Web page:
CAD design rules?

I stopped using Fusion360 when AutoDesk started playing feature limitation games with the Educational and Free version. After all, they did the same and then worst with Eagle CAD.
So I started using FreeCAD( ) and I didn’t find there was much of a relearning curve since I was already new to F360.

But, like F360 there are some bumps and warts to run into and work around. One is attaching sketches to faces, in FreeCAD you don’t want to do that because when you change a geometry related to the face, the internal structure changes and it can effect/lose the reference which the sketch was attached to. It’s known as the Topological Naming Problem( TNP ) and it’s on the list of things to resolve but it’s still there and the fix goes deeply into the code. The work-around is to create a Datum Plane on the surface and attach the sketch to the Datum Plane.

Another FreeCAD user missed this and has struggled with a complex part betting messed up after changing the design and the sketch attachments got lost or wonky and he’s had to rebuild two times and asked for help on why it was happening.

Surprisingly, a current FreeCAD user and former ProE/Creo designer wrote this which looks like a good list of basic geometry design rules:

I used to work professionally in ProE/Creo in a big international organization for many years. We had clear instructions on best practice for the structure and how to build the models.

  1. Always attach sketches to datum planes, never to surfaces.
  2. Never mirror or copy.
  3. In assembling use datum planes as references.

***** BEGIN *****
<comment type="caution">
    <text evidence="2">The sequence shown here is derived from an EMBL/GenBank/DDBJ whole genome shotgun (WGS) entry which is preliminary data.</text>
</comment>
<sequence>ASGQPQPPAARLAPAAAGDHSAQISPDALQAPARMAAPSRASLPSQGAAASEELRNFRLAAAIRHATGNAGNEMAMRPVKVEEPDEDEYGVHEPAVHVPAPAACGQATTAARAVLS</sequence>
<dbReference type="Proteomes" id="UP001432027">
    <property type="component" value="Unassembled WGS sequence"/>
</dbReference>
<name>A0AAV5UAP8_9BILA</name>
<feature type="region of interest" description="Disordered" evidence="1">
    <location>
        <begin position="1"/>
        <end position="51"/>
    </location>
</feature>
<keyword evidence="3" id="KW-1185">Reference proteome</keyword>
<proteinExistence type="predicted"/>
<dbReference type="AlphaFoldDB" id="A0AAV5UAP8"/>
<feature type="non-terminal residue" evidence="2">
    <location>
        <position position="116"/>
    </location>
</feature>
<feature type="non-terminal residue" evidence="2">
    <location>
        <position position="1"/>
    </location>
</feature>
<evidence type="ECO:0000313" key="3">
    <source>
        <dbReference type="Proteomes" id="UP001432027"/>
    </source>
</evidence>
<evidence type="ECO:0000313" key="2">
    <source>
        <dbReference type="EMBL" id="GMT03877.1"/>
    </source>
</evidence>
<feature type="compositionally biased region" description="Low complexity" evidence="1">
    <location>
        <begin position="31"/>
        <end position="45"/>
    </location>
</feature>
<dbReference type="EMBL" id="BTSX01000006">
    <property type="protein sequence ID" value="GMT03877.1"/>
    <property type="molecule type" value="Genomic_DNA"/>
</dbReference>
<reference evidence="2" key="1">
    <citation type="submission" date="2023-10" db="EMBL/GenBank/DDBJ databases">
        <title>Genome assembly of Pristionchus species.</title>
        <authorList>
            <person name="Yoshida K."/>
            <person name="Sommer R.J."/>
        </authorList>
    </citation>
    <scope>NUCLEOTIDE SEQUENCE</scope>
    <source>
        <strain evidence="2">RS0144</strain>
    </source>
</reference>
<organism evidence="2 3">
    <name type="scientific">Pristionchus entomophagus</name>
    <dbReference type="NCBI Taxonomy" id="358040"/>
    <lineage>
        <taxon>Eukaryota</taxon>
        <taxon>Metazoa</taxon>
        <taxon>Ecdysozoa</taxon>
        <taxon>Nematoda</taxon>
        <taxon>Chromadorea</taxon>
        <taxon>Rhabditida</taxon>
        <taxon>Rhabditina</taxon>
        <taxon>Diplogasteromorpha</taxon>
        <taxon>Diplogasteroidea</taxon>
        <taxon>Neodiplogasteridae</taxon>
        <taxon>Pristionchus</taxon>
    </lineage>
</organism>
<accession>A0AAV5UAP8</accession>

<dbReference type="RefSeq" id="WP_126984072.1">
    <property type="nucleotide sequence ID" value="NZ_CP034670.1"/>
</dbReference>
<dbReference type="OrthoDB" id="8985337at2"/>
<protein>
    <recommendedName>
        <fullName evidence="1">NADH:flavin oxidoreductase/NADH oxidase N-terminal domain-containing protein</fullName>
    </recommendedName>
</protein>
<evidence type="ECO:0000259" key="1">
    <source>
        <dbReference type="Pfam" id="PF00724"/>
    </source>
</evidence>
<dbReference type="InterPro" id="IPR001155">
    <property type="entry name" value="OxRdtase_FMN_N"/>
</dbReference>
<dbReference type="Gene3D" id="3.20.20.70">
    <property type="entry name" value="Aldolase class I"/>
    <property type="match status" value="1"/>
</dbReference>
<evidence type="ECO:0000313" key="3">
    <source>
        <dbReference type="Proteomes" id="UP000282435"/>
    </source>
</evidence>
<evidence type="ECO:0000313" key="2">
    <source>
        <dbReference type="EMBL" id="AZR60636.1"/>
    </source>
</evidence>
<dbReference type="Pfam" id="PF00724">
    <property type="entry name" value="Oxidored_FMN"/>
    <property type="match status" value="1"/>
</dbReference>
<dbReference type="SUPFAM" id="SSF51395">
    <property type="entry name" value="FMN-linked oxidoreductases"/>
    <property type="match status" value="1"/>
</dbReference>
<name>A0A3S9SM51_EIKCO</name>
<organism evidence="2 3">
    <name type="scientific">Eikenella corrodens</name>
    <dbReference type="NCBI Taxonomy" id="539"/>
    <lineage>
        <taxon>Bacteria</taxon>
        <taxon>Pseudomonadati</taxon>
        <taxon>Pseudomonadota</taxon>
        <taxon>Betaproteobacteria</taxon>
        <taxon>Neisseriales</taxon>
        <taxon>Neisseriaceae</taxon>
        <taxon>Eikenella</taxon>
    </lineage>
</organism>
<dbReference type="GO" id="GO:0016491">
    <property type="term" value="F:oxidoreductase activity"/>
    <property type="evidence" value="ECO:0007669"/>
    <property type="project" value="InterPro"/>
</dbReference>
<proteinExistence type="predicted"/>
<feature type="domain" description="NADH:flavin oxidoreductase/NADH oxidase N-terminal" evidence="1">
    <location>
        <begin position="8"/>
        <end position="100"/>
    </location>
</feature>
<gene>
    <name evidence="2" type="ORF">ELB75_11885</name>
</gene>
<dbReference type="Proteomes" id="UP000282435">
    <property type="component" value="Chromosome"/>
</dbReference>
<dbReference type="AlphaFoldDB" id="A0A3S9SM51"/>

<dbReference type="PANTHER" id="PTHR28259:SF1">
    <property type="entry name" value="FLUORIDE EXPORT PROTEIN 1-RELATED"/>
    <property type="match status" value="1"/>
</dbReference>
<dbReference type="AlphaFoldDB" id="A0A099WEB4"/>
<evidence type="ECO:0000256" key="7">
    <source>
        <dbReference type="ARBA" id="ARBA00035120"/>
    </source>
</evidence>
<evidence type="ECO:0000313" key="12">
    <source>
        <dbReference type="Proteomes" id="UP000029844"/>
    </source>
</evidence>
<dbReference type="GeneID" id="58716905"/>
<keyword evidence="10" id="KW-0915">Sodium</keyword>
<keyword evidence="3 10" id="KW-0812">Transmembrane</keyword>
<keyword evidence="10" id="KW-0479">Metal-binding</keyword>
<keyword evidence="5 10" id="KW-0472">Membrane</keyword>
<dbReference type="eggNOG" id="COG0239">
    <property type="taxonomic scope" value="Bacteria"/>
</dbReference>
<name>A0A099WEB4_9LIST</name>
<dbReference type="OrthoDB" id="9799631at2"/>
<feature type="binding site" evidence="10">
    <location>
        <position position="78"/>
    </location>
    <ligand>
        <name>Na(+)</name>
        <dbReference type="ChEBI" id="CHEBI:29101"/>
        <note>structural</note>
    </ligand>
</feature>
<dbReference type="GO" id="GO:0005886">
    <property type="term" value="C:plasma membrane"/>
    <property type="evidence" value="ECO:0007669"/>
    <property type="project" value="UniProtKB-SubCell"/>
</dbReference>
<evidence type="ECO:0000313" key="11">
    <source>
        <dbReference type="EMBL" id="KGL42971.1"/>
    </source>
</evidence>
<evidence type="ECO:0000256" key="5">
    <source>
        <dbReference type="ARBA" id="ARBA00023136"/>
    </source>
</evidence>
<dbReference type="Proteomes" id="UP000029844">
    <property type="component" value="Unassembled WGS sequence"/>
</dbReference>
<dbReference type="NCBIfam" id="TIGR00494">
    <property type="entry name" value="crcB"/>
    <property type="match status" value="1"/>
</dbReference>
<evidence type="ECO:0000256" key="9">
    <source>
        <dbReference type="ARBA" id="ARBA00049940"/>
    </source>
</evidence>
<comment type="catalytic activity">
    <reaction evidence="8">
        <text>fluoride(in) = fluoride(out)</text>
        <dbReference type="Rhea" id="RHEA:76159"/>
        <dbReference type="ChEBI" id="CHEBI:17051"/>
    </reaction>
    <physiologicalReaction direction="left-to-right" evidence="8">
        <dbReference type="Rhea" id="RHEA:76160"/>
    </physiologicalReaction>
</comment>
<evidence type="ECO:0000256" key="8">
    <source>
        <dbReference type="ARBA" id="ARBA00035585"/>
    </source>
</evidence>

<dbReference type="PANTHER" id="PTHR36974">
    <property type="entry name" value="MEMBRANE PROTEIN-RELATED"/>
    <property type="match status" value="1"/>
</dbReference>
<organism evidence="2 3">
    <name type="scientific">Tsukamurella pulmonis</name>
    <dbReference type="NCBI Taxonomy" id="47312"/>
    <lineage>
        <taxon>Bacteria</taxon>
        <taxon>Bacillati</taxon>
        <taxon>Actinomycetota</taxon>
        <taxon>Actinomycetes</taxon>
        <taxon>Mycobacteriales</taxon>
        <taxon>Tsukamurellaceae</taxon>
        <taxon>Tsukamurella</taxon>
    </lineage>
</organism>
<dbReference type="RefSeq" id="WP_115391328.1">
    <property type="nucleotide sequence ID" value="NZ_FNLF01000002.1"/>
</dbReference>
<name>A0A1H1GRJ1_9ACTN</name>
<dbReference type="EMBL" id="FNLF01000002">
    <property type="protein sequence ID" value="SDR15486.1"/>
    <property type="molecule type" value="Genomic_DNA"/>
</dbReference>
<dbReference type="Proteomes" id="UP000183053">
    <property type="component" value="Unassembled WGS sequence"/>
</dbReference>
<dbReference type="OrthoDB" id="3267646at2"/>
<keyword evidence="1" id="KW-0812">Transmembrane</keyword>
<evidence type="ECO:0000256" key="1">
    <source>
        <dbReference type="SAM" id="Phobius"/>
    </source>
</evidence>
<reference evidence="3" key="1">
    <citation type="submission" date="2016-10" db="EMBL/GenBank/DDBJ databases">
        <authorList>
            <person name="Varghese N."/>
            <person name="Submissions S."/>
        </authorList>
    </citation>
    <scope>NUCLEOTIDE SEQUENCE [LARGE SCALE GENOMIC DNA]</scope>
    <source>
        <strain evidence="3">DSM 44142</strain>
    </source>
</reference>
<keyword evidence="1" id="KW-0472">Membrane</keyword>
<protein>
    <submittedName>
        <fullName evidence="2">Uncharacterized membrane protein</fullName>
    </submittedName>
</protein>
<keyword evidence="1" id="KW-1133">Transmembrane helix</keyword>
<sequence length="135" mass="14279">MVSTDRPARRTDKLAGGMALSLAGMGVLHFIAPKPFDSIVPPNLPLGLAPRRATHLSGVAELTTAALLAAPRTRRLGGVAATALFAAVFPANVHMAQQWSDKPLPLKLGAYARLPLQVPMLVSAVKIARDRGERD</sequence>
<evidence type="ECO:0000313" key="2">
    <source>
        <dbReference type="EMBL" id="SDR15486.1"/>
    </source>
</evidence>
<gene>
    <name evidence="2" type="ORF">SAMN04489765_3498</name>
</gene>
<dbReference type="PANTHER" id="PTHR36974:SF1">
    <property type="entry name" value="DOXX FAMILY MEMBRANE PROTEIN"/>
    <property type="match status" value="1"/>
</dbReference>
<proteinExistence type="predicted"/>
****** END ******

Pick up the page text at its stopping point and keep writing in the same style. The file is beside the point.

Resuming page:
4. Run “model check” before saving to the server.
  5. All dependencies locked to datum planes.

Despite all this it happened that the models crashed and you had to start all over. Especially when you did late changes.

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Those design rules are valuable. It matters how you create datums (planes, axes, and points). If the references used to create datums are volatile, you still risk problems.

One approach is to employ a skeleton model, a virtual model that includes key datums and drives your parts and assemblies. It’s part of a top down design approach, implying and imposing structure from the beginning.

Sometimes when I don’t have a full enough vision of the end design to properly set up a skeleton, I will “rough” a model using bottom up techniques until I’ve sorted out the design. Then I’ll start over with a well planned top down design and a skeleton.

Some of this depends on the complexity of the design. For a lot of the simpler wood designs, one can reach the endpoint with a basic bottom up approach. Even so, using planes for sketches and boundaries makes for a more robust model.

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The more and more CAD design I do the more I see why people have so much difficulty picking it up for anything more than basic stuff. There’s a need to sit down and think about what you want to do, how to approach it AND how the tools want you to approach it and then there are all the size specifications you have to work out.

I like to do basic drawings on paper while jotting down dimensions and then I build the spreadsheet(FreeCAD thing) for parameterization. I do kick my self sometimes for spending that time up front for even simple-one-off things but I feel it’s good to create a habit and be consistent.
ADHD much?.. LOL

Thanks for the input Tim and again, thanks for taking the time to run a bunch of us through the learning process.